Personal Statement for Family Medicine- Glendale Adventist
Why Family Medicine? Why Glendale Adventist?
On February 25th, 1989, Glendale Adventist Medical Center welcomed my family with open arms as my mom had gone into labor earlier during the day. Being recent immigrants to the United States my parents were unsure and hesitant about the medical care they would receive at Glendale Adventist due to previous poor experiences in their country of origin. Needless to say the staff at Glendale Adventist treated my parents as if they were family, and as a family, my mother, father, doctors, nurses, and hospital staff welcomed another son into this world.
Many years later, I was extremely excited that I would finally be able to drive without any parental supervision as I counted down the days until my sixteenth birthday. Sadly, my mother too was also beginning a new stage in her life, as she was tragically diagnosed with stage IV colon cancer. My mother’s cancer drove into adulthood sooner than expected. The medical care of people, in all of its magnificence and with all of its problems, became the cornerstone of my adult life.
Throughout my mother’s ordeal, she received care at Glendale Adventist, where we encountered physicians and staff from many specialties up to and including, hematology/oncology, general surgery, physical and occupational therapy, and her family physician. The specialist that stood out to me the most was her family practitioner. He devoted the time and effort necessary to explain the severity of her illness, presented us with treatment options. More importantly, he gave us the much-needed hope to endure the challenges we would encounter.
Little did I know, pursuing the goal to become a family medicine physician was sparked by our experiences at Glendale Adventist. During high school, I sought out opportunities to broaden my understanding of medicine, especially the roll of a family medicine physician. Under the supervision of Dr. Arbi Ghazarian, I began to volunteer at the Glendale Community Free Health clinic where I was given the privilege to be involved in patient interactions. I was able learn and expand my understanding of the science of medicine, as well as the art of medicine by my interactions between different cultures and the compassion exchanged between medical staff and patients. As this was a health clinic for the uninsured, I was able to see how the lack of insurance had its own repercussions and how it transcended differently between cultures. I saw many health disparities related to hypertension, diabetes, heart disease, kidney disease and mental health. In addition, I witnessed the impact the social determinants of health and how it affected the uninsured population.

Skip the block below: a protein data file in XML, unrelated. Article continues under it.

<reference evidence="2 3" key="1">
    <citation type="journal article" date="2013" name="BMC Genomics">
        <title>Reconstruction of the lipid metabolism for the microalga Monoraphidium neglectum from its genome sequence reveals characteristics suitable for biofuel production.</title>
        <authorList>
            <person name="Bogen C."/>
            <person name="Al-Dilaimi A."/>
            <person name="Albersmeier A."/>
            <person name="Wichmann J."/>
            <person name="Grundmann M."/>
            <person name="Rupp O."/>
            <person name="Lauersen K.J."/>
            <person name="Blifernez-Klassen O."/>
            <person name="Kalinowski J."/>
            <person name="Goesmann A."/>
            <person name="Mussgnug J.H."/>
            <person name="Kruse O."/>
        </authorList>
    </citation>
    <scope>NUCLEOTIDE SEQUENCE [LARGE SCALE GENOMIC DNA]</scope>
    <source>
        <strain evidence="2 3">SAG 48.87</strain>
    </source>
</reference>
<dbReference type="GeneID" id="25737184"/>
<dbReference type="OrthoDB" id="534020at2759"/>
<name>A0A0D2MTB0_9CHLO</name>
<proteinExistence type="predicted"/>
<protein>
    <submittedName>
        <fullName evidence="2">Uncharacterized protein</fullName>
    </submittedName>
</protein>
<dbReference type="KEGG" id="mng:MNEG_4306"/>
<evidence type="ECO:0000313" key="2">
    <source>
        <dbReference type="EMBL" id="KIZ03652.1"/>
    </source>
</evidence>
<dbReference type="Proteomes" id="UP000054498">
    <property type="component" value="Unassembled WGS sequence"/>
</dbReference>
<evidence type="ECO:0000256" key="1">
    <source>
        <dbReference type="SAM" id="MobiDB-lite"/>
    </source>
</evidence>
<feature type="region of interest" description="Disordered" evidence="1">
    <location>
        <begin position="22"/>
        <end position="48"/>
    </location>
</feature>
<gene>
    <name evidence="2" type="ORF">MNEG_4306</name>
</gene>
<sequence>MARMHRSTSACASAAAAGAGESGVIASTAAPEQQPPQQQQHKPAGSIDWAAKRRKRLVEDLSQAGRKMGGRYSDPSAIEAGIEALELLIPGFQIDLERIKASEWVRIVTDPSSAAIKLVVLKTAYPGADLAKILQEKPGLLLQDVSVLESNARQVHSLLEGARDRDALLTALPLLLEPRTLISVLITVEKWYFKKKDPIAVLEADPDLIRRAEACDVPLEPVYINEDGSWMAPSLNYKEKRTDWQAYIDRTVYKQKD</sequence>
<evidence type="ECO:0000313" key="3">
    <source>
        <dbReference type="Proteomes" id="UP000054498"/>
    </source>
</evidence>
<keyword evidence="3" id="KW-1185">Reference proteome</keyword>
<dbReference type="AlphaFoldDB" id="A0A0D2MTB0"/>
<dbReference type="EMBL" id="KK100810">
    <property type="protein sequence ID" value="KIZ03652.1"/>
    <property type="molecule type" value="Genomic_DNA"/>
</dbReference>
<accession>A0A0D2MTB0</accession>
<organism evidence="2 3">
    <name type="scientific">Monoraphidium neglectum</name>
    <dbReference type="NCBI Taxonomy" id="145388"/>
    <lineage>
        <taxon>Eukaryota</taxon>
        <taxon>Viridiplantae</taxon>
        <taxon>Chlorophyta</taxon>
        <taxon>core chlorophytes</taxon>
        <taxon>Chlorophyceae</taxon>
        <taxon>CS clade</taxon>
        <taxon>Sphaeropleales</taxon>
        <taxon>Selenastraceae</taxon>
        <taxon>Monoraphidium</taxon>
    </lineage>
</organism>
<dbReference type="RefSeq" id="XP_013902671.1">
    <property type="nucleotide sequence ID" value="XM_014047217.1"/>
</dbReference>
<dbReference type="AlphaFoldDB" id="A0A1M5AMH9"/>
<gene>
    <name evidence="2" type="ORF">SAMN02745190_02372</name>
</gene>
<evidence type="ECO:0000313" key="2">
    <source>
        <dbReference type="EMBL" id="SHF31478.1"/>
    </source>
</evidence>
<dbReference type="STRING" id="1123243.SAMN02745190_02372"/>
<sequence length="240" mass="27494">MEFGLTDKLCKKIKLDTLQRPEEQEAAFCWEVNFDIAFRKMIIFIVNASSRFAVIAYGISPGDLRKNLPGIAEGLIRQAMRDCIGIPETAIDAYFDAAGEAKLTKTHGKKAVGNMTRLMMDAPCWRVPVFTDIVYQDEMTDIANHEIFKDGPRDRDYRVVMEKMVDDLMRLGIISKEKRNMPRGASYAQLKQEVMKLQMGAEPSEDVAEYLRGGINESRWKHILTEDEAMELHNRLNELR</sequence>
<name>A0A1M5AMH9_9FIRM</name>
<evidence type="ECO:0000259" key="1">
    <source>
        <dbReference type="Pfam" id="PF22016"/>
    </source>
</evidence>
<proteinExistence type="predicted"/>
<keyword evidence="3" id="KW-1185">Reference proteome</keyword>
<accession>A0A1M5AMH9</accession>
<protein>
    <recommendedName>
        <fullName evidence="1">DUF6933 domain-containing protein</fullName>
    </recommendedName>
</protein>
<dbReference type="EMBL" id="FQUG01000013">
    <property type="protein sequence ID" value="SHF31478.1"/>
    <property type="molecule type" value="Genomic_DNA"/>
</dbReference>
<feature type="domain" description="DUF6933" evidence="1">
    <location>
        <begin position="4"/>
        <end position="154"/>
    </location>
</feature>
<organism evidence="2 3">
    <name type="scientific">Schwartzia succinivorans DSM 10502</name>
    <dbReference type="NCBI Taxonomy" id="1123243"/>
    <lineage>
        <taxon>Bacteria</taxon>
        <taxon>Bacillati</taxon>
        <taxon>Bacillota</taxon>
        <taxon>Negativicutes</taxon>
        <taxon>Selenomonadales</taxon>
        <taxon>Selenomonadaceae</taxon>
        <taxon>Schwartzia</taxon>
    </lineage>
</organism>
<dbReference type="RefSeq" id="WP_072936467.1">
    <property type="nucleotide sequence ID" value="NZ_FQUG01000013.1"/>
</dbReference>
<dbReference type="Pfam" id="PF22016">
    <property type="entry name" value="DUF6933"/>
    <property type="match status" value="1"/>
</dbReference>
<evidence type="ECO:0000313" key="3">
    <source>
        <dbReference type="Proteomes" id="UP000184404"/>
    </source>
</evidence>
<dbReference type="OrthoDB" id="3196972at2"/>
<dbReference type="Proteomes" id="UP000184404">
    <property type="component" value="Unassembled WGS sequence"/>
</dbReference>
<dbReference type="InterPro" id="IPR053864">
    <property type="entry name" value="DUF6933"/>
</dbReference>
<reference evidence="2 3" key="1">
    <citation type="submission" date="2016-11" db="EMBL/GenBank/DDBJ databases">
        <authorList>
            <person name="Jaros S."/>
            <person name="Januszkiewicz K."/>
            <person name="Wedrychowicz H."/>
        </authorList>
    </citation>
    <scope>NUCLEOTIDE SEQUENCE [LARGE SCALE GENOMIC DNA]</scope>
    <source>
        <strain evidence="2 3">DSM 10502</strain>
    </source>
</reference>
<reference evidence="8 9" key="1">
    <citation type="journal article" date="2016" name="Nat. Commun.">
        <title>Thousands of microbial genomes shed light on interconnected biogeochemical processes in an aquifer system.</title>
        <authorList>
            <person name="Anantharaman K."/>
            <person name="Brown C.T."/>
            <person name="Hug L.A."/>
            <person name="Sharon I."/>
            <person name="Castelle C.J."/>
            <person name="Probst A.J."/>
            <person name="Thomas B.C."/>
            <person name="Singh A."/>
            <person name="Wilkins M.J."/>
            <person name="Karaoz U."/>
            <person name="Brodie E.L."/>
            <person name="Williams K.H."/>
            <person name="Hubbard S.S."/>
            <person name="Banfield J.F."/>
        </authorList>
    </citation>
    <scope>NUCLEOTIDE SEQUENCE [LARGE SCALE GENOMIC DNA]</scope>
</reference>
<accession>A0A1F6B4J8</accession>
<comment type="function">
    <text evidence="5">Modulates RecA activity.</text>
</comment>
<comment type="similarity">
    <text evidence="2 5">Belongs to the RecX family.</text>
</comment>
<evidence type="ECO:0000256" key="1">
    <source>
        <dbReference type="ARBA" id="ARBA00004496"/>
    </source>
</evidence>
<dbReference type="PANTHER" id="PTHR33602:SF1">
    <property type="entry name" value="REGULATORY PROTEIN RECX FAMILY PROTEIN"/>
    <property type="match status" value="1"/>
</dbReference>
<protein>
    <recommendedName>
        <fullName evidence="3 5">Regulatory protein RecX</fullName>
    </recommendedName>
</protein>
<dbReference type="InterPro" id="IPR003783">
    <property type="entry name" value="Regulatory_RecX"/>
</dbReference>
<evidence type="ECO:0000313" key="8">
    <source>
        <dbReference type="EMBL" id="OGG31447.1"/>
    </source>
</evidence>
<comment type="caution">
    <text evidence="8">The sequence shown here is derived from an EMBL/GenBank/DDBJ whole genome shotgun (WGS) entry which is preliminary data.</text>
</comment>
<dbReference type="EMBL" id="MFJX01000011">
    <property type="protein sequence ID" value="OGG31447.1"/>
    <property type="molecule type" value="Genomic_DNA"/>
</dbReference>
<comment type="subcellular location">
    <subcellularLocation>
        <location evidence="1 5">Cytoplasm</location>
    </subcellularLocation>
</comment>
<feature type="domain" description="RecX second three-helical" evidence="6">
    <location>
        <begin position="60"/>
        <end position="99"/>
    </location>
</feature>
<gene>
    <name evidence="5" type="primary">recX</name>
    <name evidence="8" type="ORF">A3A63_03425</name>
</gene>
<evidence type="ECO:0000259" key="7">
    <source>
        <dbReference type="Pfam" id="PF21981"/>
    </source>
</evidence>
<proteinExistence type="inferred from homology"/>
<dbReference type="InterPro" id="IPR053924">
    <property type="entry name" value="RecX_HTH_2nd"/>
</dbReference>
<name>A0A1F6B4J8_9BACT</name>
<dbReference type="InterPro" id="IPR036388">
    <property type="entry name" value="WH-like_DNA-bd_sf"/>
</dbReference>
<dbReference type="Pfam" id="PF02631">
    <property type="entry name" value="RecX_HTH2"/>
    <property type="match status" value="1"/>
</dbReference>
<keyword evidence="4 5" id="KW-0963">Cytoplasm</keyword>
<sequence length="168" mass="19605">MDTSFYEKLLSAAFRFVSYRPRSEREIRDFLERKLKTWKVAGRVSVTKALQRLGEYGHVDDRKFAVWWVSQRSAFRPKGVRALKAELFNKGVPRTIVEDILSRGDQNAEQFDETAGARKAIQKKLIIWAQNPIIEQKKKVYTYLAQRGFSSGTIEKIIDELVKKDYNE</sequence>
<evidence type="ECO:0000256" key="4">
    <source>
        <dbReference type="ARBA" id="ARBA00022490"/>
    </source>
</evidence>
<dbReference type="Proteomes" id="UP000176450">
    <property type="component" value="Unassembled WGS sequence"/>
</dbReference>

During my third year family medicine clerkship, I was privileged to be placed with Dr. John Lewis in Colonial Heights, VA. Although being thousands of miles away from my home in Glendale, I felt comfortable during this clerkship because I had already developed the skills necessary to interact with patients in this particular setting. Patients, from all walks of life, were seen at this clinic and I was given the opportunity to better refine the skills already attained previously. As a third year medical student I had a better understanding of the science behind the disease but I focused my attention on further understanding the interplay of social determinants and the artistic skill in which a family medicine physician must balance treatment, patient education and a patient’s social situation.
As my third year of medical school slowly comes to an end, I can comfortably say that I found and have fallen in love my craft. The craft being family medicine. Like all good artists, mentorship and training is the basis of excellent productions of masterful and priceless works. Many great artists have traveled near and far to master their craft. My path to becoming a family physician started at a hospital room in Glendale, California and my pursuit of this path has taken me to Northern Tennessee and Central Virginia, it is time for this artist to come back home. I look forward to expanding my current knowledge and skill set in the community I grew up in, a community where my roots began, a community I understand.
I am interested in a 4th year medical student Clerkship at Glendale Adventist due to its emphasize on preventative care for all ages with a focus on health for the underserved in a multi-cultural city. More over I am extremely intrigued about the opportunity to see patients with faculty and residents and independently. This would allow the chance for great and upcoming artists to guide me in my educational career, as well being able to practice the craft independnantly and receiving fundamental feedback as I further refine my skillset.
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